Science and Islam was a book I’d added to my wishlist a while ago, that my brother gave me for Christmas, probably in 2016. It’s a non-fiction book, making it my fifth non-fiction book of 2017, and thereby keeping me on schedule for my Non-Fiction Adventure Reading Challenge.
by Ehsan Masood
Today it is little acknowledged that the medieval Islamic world paved the foundations for modern science and the scientific institutions that now form part of our everyday world. The author provides an enlightening and in-depth exploration into an empire’s golden age, its downfall and the numerous debates that now surround it. [Goodreads]
I have an interest in the history of science and technology. I always knew the Arabs had been active in maths and astronomy, but little else of their culture. This helped.
The book has three sections: an overview of the development of Islam, the science and technology developed and the effects of later scholars. It starts with the Islamic Empire between the Roman Empire and the Renaissance – in European history this is ‘the Dark Ages’. I found this useful, but got confused by the amount of jumping around in dates. I was distracted from the author’s theme with the jump of 200 or 800 years between one assertion and another. What this did explain was the gap in mine and most English people’s schooling; I had no background in anything but European culture from school. It’s like nothing happened between the Romans and the Renaissance. Clearly – it was all happening further south. If you live in Spain, you probably know that, since Cordoba was one of the main centres.
Religion, power and science
The author explores the links between science, religion, power and ostentation very well. Those in power valued knowledge not just for its own sake—although that was important. Rulers sponsored science both to say ‘my scientist is more knowledgeable than yours’ and ‘I am a powerful ruler who is wise enough to be a patron of science’.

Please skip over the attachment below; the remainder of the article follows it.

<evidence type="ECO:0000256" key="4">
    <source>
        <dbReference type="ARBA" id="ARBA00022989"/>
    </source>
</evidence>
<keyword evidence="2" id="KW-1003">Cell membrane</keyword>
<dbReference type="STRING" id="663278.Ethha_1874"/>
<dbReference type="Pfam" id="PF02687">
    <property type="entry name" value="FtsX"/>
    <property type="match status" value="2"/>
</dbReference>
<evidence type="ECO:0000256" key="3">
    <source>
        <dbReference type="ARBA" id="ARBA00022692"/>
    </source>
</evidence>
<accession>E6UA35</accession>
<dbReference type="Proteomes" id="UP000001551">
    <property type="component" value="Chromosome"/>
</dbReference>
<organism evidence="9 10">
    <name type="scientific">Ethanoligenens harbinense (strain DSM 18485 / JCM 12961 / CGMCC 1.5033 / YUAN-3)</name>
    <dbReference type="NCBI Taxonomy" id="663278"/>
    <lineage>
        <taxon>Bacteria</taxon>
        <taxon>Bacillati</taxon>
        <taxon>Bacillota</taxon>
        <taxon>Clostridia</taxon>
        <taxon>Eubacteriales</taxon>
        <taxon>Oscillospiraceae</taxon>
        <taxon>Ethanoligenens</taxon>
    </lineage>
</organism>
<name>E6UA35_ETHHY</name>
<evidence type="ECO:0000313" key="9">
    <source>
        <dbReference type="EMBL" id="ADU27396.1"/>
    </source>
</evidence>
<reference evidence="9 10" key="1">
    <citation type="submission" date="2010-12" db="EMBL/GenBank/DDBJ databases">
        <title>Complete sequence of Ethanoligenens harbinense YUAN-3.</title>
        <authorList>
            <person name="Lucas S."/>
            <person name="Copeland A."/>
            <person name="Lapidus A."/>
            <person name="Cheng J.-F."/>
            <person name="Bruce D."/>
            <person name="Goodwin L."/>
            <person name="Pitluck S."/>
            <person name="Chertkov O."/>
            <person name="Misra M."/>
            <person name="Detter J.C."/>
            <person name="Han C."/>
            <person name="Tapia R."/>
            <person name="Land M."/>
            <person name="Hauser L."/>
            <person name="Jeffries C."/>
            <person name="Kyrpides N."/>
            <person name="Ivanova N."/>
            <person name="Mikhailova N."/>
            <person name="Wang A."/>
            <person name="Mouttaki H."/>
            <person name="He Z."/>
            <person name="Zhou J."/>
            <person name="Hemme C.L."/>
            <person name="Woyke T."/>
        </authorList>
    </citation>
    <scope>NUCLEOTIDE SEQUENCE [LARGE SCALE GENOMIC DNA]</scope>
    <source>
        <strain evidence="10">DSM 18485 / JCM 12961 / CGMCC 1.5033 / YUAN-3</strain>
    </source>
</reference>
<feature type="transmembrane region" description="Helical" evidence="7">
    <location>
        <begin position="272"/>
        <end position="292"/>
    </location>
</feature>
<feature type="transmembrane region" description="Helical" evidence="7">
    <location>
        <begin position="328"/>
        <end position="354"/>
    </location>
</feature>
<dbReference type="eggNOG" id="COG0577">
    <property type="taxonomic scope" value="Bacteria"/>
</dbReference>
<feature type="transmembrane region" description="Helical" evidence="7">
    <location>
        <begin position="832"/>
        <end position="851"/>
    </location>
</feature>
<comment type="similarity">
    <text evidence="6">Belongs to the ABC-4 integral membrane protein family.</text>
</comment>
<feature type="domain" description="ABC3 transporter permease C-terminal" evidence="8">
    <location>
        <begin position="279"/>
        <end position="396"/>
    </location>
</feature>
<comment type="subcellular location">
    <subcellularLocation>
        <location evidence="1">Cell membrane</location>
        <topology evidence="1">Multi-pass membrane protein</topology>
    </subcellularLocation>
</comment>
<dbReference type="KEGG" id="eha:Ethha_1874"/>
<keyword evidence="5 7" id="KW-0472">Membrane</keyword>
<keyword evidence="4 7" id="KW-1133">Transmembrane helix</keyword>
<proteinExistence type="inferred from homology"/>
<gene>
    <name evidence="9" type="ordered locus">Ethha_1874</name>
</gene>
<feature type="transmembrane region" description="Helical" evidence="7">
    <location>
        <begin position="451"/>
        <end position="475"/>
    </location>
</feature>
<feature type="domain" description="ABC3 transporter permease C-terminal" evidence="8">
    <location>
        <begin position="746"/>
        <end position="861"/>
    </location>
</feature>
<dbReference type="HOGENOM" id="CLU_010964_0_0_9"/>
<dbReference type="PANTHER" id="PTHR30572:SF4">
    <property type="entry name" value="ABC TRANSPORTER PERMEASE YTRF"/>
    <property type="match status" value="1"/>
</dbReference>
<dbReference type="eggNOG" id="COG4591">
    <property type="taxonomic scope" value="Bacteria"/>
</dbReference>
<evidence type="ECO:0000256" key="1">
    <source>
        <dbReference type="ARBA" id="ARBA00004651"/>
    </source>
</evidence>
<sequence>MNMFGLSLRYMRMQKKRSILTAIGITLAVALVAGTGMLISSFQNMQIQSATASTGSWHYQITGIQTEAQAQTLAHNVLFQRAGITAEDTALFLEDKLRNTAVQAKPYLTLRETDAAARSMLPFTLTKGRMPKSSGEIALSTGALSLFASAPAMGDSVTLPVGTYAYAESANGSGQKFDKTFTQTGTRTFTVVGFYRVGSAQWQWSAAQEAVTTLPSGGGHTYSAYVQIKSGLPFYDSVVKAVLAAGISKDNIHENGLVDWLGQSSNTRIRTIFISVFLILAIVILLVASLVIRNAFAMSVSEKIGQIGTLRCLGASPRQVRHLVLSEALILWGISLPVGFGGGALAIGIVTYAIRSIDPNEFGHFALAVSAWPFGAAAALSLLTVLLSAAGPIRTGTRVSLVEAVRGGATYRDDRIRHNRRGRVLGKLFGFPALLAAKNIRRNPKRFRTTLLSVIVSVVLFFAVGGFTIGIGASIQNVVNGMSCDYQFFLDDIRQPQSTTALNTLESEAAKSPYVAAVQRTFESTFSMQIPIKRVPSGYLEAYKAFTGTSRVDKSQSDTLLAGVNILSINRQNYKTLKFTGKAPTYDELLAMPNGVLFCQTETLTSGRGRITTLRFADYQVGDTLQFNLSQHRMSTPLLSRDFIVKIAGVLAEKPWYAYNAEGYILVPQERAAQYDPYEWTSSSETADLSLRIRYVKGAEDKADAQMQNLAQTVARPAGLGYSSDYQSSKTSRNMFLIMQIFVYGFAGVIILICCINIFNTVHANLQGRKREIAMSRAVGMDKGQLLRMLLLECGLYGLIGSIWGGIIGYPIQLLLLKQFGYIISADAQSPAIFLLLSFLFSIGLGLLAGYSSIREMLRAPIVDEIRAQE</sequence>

It also helped that knowledge of the stars helped astrological predictions, but also guided important things like crop planting, and when rain might be due.
Medicine was practised in comparatively advanced hospitals. Many medical techniques were used right up until Victorian times.
Mathematics developed through algebra (an arabic term) and trigonometry to calculus, all part of practical matters.
Islamic scientists freely referenced the work of the great Greek scholars. That tradition of scholarship continued, referencing other sources, even if western scholars of the eighteenth century onwards pooh-poohed Islamic work as ‘copying’. That might just have been because Newton and so on developed their ideas independently 800 years later. Copernicus was wiser, and referenced his Arab predecessors’ work on the relationship of the earth and the sun.
I was a little disappointed by the second section. It more or less listed great technological developments with little more to say about them. I constantly thought “and…?” Maybe the reference works have not survived to tell more of the machines and their development. The third section reverted to discussion about the roles of science in the later stages of the Islamic Empire. By then it had dispersed into many centres, ruled by a number of families, the basis of todays’ schisms.
So, Science and Islam was interesting, digestible, but a little light in parts and heavy in others. Lumpy, in fact. It could be because it accompanies a TV series I didn’t see. I think I’d like to see it. And that, I suppose, is a good word for the book, which I gave three stars.